DNA Designs Action-Oriented Boost Site

NEW YORK DNA Studio has launched a new Web site for Boost Mobile to further support its pay-as-you-go wireless services aimed at the American youth market.

The site (www.boostmobile.com) lets consumers browse and purchase mobile phones and accessories and “re-boost,” or add minutes to their phones.

Targeted at 14- to 24-year-olds, the site reinforces the Irvine, Calif.-based mobile phone company’s focus on youth and entertainment by allowing consumers to text message friends online and download ring tones, wallpapers and games in color and black and white. It also emphasizes action sports, such as surfing and motocross racing, and Boost Mobile-sponsored athletes, like skateboarder Andrew Reynolds and BMX racer Allan Cooke.

To attract its youth-oriented audience, DNA created a Web site “filled with easy, online access to the features, activities and events that the brand’s young demographic enjoys most,” said John Moshay, president and CEO of the Beverly Hills, Calif.-based interactive shop. “We look forward to assisting Boost Mobile in becoming a national telecommunications brand.”

DNA, whose clients include Coca-Cola and Universal Pictures, among others, has worked with Boost since its launch last September, a client representative said. Steering the digital efforts at Boost is Seth Cummings, who replaced Mike McSherry this March as senior manager of Internet and wireless. Cummings previously was at Eyematic, an Inglewood, Calif.-based multimedia software company that caters largely to wireless providers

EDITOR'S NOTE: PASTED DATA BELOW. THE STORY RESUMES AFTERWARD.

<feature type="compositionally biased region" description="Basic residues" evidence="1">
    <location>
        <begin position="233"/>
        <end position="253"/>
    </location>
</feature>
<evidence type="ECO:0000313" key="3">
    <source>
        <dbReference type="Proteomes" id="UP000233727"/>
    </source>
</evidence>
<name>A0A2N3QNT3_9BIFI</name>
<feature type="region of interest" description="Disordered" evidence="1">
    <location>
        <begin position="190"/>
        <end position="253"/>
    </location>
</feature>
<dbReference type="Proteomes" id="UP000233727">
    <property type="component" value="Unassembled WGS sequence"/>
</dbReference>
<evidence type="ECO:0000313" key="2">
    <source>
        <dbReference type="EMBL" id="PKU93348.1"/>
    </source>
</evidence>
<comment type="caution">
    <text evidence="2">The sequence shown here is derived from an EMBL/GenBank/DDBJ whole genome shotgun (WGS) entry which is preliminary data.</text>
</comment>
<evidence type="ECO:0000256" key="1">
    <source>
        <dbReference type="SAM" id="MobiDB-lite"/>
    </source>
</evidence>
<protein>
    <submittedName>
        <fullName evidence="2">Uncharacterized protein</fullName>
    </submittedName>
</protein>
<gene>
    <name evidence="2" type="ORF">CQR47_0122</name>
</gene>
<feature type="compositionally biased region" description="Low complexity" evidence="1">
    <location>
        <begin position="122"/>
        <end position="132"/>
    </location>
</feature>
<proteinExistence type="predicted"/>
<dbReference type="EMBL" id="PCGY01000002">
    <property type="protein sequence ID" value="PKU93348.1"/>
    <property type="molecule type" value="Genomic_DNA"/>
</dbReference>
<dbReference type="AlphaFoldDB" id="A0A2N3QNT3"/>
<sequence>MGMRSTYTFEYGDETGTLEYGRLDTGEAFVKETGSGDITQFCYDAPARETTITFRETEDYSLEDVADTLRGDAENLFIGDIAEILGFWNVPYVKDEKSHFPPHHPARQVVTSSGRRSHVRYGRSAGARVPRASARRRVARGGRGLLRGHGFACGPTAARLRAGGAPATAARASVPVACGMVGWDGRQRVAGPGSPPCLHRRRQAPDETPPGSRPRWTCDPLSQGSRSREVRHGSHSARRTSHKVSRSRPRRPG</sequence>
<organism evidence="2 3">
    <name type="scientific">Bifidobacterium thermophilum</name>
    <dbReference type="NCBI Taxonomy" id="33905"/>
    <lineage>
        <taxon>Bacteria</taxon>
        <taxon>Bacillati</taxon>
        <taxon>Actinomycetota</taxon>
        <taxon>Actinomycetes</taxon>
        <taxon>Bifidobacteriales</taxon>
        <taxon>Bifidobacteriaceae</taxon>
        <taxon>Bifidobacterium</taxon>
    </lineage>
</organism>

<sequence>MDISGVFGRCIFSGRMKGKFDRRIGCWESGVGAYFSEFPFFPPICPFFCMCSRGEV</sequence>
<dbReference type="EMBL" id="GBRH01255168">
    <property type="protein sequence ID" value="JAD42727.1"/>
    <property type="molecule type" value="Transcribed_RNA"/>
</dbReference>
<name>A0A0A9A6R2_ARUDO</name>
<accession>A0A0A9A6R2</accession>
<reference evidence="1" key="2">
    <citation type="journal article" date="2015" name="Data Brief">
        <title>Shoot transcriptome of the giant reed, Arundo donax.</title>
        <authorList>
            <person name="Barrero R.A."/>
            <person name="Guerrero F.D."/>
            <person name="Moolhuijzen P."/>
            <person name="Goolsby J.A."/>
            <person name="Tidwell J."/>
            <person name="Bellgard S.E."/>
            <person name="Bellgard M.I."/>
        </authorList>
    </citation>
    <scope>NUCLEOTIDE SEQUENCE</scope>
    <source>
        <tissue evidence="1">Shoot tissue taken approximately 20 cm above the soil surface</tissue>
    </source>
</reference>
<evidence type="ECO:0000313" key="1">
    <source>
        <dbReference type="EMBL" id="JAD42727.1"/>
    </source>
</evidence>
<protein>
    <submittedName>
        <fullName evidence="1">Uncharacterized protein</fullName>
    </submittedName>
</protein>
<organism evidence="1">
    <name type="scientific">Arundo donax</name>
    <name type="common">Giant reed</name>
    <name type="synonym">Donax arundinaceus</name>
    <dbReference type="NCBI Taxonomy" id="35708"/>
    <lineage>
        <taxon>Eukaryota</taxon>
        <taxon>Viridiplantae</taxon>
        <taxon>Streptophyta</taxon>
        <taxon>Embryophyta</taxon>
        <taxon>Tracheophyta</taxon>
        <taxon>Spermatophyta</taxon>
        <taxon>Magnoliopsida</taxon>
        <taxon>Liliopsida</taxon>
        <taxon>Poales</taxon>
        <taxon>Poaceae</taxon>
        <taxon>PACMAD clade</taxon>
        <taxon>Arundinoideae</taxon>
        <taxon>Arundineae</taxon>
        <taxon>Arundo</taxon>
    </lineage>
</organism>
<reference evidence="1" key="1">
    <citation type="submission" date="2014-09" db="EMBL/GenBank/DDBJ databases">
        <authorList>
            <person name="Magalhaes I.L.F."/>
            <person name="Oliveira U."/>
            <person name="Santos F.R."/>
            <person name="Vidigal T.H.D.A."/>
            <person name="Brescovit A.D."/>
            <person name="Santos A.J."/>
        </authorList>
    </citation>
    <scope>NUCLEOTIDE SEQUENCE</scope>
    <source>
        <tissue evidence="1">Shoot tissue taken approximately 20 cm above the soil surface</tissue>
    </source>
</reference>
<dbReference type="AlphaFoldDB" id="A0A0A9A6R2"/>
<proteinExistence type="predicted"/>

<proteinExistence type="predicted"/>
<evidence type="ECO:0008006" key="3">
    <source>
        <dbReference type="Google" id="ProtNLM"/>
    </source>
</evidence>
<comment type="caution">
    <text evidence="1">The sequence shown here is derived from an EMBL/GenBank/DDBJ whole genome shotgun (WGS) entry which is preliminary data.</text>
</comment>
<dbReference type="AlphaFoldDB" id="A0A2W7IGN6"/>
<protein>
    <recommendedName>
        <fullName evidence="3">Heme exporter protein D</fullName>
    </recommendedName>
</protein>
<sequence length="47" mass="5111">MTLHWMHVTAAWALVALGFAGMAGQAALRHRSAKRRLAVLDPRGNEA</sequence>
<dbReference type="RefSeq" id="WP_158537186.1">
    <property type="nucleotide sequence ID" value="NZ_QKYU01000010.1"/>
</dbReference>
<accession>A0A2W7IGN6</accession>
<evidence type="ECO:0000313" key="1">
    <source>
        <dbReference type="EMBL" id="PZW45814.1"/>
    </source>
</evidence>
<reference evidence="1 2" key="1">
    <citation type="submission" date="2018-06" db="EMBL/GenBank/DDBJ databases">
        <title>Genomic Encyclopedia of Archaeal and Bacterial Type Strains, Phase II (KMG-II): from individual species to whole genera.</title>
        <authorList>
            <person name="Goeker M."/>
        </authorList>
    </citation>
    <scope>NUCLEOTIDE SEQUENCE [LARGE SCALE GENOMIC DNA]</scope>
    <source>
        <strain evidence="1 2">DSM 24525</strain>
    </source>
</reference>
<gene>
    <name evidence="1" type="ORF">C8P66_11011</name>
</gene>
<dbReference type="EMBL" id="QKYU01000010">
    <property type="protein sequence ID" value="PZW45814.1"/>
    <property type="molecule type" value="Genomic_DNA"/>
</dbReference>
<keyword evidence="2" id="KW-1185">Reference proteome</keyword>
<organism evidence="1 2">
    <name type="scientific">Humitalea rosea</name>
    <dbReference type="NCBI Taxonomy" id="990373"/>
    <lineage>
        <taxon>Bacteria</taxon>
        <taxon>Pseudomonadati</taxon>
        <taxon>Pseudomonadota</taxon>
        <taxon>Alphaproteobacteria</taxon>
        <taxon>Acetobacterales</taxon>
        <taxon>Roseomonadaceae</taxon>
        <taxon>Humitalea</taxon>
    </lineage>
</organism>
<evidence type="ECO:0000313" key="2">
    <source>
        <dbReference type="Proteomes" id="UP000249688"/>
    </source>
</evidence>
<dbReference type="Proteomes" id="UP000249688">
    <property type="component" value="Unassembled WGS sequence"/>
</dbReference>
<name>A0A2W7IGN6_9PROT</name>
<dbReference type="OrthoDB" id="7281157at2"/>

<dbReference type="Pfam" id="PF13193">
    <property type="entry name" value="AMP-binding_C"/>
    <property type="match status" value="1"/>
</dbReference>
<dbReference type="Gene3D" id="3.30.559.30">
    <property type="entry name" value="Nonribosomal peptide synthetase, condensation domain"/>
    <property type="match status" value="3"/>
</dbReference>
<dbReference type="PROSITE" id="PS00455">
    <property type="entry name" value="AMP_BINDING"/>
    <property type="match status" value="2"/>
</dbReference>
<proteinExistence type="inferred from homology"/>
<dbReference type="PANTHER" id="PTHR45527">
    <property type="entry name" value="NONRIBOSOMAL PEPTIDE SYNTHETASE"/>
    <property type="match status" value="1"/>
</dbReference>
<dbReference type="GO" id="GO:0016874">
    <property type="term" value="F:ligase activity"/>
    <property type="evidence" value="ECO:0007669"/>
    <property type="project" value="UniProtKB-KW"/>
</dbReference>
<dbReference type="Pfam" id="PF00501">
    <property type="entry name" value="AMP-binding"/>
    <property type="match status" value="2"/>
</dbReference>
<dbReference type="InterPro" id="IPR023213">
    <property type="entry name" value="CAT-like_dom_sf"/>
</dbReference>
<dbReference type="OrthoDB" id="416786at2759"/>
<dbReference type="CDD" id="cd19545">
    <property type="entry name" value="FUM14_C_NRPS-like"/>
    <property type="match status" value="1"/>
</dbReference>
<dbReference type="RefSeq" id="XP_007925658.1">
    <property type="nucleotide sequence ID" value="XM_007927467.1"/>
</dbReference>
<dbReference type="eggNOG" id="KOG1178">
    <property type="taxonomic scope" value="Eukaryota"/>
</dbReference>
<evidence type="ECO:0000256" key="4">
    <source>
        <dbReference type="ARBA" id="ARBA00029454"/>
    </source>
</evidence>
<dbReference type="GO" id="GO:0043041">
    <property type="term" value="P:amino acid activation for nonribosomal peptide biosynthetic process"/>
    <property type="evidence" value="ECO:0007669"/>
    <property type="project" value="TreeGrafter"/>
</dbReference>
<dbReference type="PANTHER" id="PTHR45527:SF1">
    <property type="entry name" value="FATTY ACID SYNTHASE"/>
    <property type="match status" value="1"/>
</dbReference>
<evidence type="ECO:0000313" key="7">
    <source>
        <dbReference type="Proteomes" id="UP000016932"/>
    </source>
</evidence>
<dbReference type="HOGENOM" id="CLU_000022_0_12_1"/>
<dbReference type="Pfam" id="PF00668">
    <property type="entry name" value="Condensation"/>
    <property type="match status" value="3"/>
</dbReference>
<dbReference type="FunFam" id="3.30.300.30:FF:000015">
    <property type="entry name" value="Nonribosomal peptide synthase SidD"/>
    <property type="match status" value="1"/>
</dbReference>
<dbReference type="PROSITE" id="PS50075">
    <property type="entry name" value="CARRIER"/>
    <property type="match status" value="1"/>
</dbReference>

Boost is currently reviewing the creative portion of its general ad account. The client, a division of Nextel, is eyeing national expansion, which is one of the factors that prompted the review, sources said. Boost is considering the 11-month incumbent, Publicis Groupe’s Team One in El Segundo, Calif., along with WPP Group’s Berlin Cameron/Red Cell in New York and Omnicom’s TBWA\Chiat\Day, said sources. TBWA\C\D in New York picked up the creative portion of Nextel’s $150 million account in May following a review.

Boost, which launched its wireless services in California and Nevada last fall, spent $2 million on ads in 2002 and $3 million through April of 2003, according to TNS Media Intelligence/CMR. But billings could reach at least $50 million as the client extends its reach, sources said.